Besides, Powered eSATAII/USB the mainboard connector panel carries the following ports and connectors:
The components layout scheme from ASRock X58 Extreme user manual will give you a better idea of the location of major functional knots:
Once again we see a lot of similarities with the layout of ASRock X58 SuperComputer. For instance, the connectors for front panel buttons and indicators, IEEE1394 (FireWire) and USB are found in a very unusual spot: to the right of the memory DIMM slots. However, there are also a few changes for the better: fan connectors on ASRock X58 Extreme are no longer packed around the chipset North Bridge, but more or less evenly spread out around the sides of the mainboard PCB. Overall, the PCB design of ASRock X58 Extreme mainboard did retain certain unique traits but at the same time became more convenient and closer to classical or standard.
In conclusion to our layout discussion we would like to offer you a summary table with the technical specifications for ASRock X58 Extreme mainboard taken from the manufacturer web-site:
The only difference between ASRock X58 Extreme and its older sister that we found in the technical specs is the use of only one Gigabit network controller, while ASRock X58 SuperComputer had two of them.
ASRock X58 Extreme, just like its predecessor, uses a BIOS on AMI micro-code. The BIOS looks and functionality are very similar to what we already know from our ASRock X58 SuperComputer review. However, we also noticed a few evident improvements and a number of completely new functions in it.
After the “Main” section that has nothing special about it and reports the basic info about the current operational modes, we go straight to “Smart” section:
We would like to once again thank ASRock for making it possible to choose HDD operational modes quickly and easily and for giving us the ability to enable power-saving technologies in “Smart Settings” sub-section. I would like to draw your attention to the fact that the use of optimized parameters didn’t cause failure to boot, like the one we observed on ASRock X58 SuperComputer. A couple of parameters from “EZ Overclocking” sub-section will allow you to increase the memory or processor frequency.
We have already seen all this when we talked about ASRock X58 SuperComputer mainboard. But it is for the first time that we come across the integrated utility for updating the BIOS called ASRock Instant Flash. It works in a very interesting and original way. The utility scans all connected storage devices and offers to update the BIOS only if it finds a suitable BIOS version for this specific mainboard. As a result of this truly innovative approach we no longer need to search for the necessary BIOS file on our own. We have never seen an implementation like that anywhere else. It is very convenient.
The BIOS updating procedure itself is pretty traditional:
Here I would also like to say that you can download a file for BIOS Updating from Windows from ASRock’s official web-site. Just extract files from the archive and launch Afuwin utility. After rebooting your system your mainboard will have an updated BIOS version. Also an extremely convenient feature.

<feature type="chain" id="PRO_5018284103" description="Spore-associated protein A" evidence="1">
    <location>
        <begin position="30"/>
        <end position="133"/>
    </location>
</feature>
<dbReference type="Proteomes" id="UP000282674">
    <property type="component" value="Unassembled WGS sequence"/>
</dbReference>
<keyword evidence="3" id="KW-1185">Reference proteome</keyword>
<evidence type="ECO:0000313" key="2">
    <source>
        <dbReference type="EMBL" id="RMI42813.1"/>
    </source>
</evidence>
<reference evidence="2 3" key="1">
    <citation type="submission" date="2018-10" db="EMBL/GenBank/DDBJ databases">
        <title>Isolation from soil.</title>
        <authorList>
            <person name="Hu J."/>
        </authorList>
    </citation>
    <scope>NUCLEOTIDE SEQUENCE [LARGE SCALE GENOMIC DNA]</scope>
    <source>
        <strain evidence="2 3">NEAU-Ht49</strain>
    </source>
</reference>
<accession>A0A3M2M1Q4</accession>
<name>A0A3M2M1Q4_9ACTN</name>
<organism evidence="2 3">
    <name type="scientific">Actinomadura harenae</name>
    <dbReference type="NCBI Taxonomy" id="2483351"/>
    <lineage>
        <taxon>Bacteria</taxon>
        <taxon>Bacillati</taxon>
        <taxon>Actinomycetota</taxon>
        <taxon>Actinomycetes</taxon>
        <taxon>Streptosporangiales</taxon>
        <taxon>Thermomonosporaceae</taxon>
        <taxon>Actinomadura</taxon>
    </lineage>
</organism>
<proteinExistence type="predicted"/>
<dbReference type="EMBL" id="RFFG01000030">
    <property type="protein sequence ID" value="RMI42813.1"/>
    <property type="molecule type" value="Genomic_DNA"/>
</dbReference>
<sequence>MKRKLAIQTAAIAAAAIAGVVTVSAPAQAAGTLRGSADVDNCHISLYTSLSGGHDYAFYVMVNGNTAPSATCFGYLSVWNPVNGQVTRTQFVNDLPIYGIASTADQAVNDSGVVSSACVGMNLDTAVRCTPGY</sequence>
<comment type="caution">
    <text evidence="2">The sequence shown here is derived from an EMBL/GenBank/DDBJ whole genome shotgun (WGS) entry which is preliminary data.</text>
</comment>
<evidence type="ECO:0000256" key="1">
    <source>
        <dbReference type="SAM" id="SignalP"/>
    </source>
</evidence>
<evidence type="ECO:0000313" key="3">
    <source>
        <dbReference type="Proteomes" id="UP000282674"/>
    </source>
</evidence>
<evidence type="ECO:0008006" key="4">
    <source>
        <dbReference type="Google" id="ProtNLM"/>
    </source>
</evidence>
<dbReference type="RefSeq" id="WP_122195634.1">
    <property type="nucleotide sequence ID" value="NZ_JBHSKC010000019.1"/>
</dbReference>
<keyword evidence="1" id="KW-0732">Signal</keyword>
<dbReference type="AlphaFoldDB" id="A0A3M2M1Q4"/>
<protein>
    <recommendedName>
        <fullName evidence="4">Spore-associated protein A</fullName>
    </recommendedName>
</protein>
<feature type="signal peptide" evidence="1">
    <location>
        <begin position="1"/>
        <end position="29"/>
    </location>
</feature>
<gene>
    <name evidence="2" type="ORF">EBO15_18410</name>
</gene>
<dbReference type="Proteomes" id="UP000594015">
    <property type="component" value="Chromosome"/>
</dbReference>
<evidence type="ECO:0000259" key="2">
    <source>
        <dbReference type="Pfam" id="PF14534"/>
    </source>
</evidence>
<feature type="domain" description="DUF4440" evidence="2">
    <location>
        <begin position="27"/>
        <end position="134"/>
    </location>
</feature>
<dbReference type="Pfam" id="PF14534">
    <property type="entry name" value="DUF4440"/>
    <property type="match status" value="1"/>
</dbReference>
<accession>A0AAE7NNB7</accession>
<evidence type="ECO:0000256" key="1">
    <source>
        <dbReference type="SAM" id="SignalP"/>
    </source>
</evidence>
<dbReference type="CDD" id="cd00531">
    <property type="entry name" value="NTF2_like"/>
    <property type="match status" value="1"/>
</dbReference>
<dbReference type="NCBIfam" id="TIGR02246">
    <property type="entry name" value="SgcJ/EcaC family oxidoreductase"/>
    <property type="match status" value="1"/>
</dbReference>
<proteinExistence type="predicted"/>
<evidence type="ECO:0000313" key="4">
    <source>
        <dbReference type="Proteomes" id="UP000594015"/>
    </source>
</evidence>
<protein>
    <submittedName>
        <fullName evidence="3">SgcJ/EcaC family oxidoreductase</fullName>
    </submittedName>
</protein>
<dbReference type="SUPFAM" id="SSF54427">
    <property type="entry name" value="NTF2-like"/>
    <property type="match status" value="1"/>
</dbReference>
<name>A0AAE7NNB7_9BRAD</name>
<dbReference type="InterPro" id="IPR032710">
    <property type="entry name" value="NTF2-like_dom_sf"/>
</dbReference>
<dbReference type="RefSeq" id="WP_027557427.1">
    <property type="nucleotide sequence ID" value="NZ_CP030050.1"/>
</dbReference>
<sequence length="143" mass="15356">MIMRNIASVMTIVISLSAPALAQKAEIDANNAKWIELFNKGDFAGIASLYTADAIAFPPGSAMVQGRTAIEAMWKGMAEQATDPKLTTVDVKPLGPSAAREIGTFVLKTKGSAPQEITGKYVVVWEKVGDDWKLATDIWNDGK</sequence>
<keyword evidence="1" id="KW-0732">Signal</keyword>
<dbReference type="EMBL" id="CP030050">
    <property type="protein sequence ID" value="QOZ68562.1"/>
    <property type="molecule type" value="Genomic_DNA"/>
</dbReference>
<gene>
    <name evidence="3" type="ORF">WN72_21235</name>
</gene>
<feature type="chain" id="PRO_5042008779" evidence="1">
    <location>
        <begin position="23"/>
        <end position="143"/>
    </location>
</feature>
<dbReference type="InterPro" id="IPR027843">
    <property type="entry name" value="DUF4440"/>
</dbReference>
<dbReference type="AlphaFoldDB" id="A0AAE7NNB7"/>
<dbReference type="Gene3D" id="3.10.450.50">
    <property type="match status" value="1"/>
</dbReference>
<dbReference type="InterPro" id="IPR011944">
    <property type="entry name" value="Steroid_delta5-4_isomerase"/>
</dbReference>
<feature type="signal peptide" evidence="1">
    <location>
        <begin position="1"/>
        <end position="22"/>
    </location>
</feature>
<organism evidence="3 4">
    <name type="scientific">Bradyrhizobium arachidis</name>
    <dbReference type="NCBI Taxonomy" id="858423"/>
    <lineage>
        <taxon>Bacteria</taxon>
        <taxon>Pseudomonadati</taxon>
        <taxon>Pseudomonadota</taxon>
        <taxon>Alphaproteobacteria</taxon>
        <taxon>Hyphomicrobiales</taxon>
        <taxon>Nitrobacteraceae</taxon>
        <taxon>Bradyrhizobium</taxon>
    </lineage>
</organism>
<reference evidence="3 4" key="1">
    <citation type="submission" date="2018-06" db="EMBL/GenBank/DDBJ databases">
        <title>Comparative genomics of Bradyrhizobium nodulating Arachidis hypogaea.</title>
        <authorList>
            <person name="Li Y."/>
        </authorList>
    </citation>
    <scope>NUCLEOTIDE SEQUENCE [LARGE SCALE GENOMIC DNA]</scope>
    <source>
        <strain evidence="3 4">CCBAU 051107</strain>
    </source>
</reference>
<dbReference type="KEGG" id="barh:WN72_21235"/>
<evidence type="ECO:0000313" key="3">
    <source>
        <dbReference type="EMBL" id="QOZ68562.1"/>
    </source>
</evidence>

The next section we would like to go to is called “Advanced” and it contains a few important sub-sections for proper system configuring.
“CPU Configuration” sub-section offers basic info about the processor and allows configuring different processor technologies.
ASRock X58 Extreme mainboard has its own sub-section with all meaningful parameters necessary for optimal system configuring – “Chipset Settings”.
The information strings show that this time the mainboard reads the info from the memory modules X.M.P. profiles absolutely correctly. “Overclock Mode” parameter can be set to Manual and this is when we get full access to frequencies adjustment. We can also set it to I.O.T. (Intelligent Overclocking Technology), which is ASRock’s own brand name version of automatic overclocking technology. When the processor is loaded with work, the base and PCI Express bus frequencies will increase by a certain value set within 0-10% interval. In other words, the base frequency may increase from 133 MHz to 146 MHz and so will all frequencies connected to it, such as CPU, memory and others. Besides that, “Overclock Mode” parameter may be set to “Optimized”, although we didn’t see any evident changes in this mode, there was no info about it in the manual that is why we had to figure it out ourselves. We are going to share our findings with you a little later in this article.
There are two more things that caught our attention. “Intelligent Energy Saver” parameter allows to enable all power-saving technologies related to the CPU and mainboard to be enabled right from the BIOS. In particular, when the load is low, the number of active phases in the processor voltage regulator circuitry will be reduced. There is a new parameter called “ASRock VDrop Control” that prevents the processor voltage from dropping under load. We can only enable this protection when “Intelligent Energy Saver” parameter is off.